Autism Awareness A Challenge To Parents

Some of the cerebral palsy and autistic children at Jonathan Ray of Hope Foundation located in Rongo Sub County/PHOTO BY Geofry Makokha

Autism in Kenya is one of the conditions where evidence-based intervention awareness is still lacking and according to the Autism Society of Kenya estimations, the disorder affects approximately four percent of the population, translating to one autistic child for every 25 children.

According to Autism Support Center (Kenya), Autism Spectrum Disorder (ASD) is a complex disorder of brain development associated with difficulties in social interaction, verbal and nonverbal communication, and repetitive behaviors.

However, the majority of autistic children in Kenya especially in rural areas do not attend school because of the lack of autism schools in their jurisdiction, poverty levels, and lack of autism awareness.

Caroline Kisuge the Director of Jonathan Ray of Hope Foundation, a facility that provides therapy to cerebral palsy and children with autism said that she decided to start the facility to help the group in Migori.

The Foundation located in Rongo Sub County is assisting children with autism with the necessary therapeutic treatments to help address the sensory development millstone that includes the development of speech.

“I am creating awareness through my autism facility to urge and request stakeholders and county government in partnership with the national government to set up an autism school in Migori,” noted Kisuge.

The foundation’s aim is to achieve a transformation towards a neuro-inclusive world for all, to spread awareness and encourage acceptance in the community and be able to love, understand, support, and educate autistic children in the county.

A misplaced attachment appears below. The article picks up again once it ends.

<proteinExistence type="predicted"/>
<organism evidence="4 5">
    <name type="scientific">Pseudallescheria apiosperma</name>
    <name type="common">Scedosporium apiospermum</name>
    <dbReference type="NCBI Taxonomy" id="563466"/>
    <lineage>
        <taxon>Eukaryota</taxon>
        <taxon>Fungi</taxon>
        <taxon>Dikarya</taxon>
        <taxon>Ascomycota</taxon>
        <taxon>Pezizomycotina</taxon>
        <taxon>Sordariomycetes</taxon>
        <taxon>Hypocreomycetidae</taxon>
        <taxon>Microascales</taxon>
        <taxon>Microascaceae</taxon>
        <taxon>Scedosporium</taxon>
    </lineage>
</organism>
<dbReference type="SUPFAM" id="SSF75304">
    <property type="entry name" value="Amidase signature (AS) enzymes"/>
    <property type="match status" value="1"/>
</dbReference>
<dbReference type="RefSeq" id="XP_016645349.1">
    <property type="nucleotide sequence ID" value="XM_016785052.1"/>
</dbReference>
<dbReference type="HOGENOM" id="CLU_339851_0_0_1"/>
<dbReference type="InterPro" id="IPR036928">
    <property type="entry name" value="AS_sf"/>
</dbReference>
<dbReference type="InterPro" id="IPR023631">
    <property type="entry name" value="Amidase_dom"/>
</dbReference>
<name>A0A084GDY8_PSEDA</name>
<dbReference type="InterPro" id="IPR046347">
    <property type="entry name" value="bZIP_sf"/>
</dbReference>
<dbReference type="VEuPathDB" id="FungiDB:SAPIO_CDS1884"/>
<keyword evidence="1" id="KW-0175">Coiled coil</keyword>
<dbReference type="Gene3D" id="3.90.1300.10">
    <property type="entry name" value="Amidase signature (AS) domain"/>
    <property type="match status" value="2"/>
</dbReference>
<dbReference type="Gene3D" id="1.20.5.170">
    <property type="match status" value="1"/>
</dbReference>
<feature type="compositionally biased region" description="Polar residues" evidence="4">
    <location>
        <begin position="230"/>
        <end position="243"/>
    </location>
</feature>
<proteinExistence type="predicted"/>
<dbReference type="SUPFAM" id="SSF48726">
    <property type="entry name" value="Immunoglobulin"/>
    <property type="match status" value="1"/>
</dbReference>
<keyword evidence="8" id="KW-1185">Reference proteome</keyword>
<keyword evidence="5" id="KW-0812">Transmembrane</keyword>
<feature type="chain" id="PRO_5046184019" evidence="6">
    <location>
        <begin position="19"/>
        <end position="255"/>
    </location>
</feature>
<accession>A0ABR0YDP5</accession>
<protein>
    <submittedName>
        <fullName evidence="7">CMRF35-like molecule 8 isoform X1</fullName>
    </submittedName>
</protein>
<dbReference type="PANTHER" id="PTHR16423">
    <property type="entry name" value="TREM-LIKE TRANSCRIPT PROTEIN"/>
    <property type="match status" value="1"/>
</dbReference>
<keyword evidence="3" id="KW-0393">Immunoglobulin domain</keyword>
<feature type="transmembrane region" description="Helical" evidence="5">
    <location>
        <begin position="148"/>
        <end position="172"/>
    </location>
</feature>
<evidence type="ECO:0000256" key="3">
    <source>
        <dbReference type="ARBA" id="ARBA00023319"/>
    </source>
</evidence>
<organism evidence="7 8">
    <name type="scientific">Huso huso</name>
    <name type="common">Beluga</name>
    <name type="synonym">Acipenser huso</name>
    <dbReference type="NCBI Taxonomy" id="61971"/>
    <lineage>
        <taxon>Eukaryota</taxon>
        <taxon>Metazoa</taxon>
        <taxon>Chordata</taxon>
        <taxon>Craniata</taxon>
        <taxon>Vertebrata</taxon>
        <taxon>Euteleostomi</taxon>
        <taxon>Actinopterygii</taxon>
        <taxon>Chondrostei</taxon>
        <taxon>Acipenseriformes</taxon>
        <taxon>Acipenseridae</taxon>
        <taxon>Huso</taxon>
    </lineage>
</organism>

The facility has so far 20 daycare children with autism that are supported by one staff making it impossible to effectively cater to a larger number.

Kisuge who is a teacher by profession emphasized that parents cannot afford shadow teachers; a trained professional who provides one-on-one support and assistance to a student with autism has made it impossible for the foundation to cater to a larger group of children with autism.

She acknowledged that some parents were forced to take their children with autism as far as Kakamega incurring huge costs that sometimes superseded the school fee itself.

Although therapy is expensive, she disclosed that she started the facility to help autistic children in their developmental process. 

She added that the facility would also help to reduce poverty by giving parents that have children with autism time to engage in other productive engagements rather than having a 24 hours care for their children.

The official underscored that it has been difficult to advocate for children with autism because of various barriers like cultural norms and financial constraints.

Kisuge called upon the National Council for Persons with Disability (NCPWD) to roll out programmes that could assist children with autism as well as give opportunities to adults with autism to represent and articulate their issues at the NCPWD board.

Elizabeth Akoth a parent to a child with autism from Rongo Sub-County acknowledged that society does not understand her son’s behavioral ways.

She claimed that lack of autism awareness has reduced society to think that her son is bewitched.

She affirmed that children with autism and hypersensitive are seen as agitators in society because the community does not understand them. She noted that proper sensation would help the community to have a positive image of what it was like living with autism.

Akoth also explained that it has been difficult to find a school that could accommodate his child.

“There are no autistic schools in Migori making it impossible for our children to access their rightful education. It would have been better if at least each county had a disabled school that caters to autistic students in the society to access education, a right that every child should be able to enjoy,” said Akoth.



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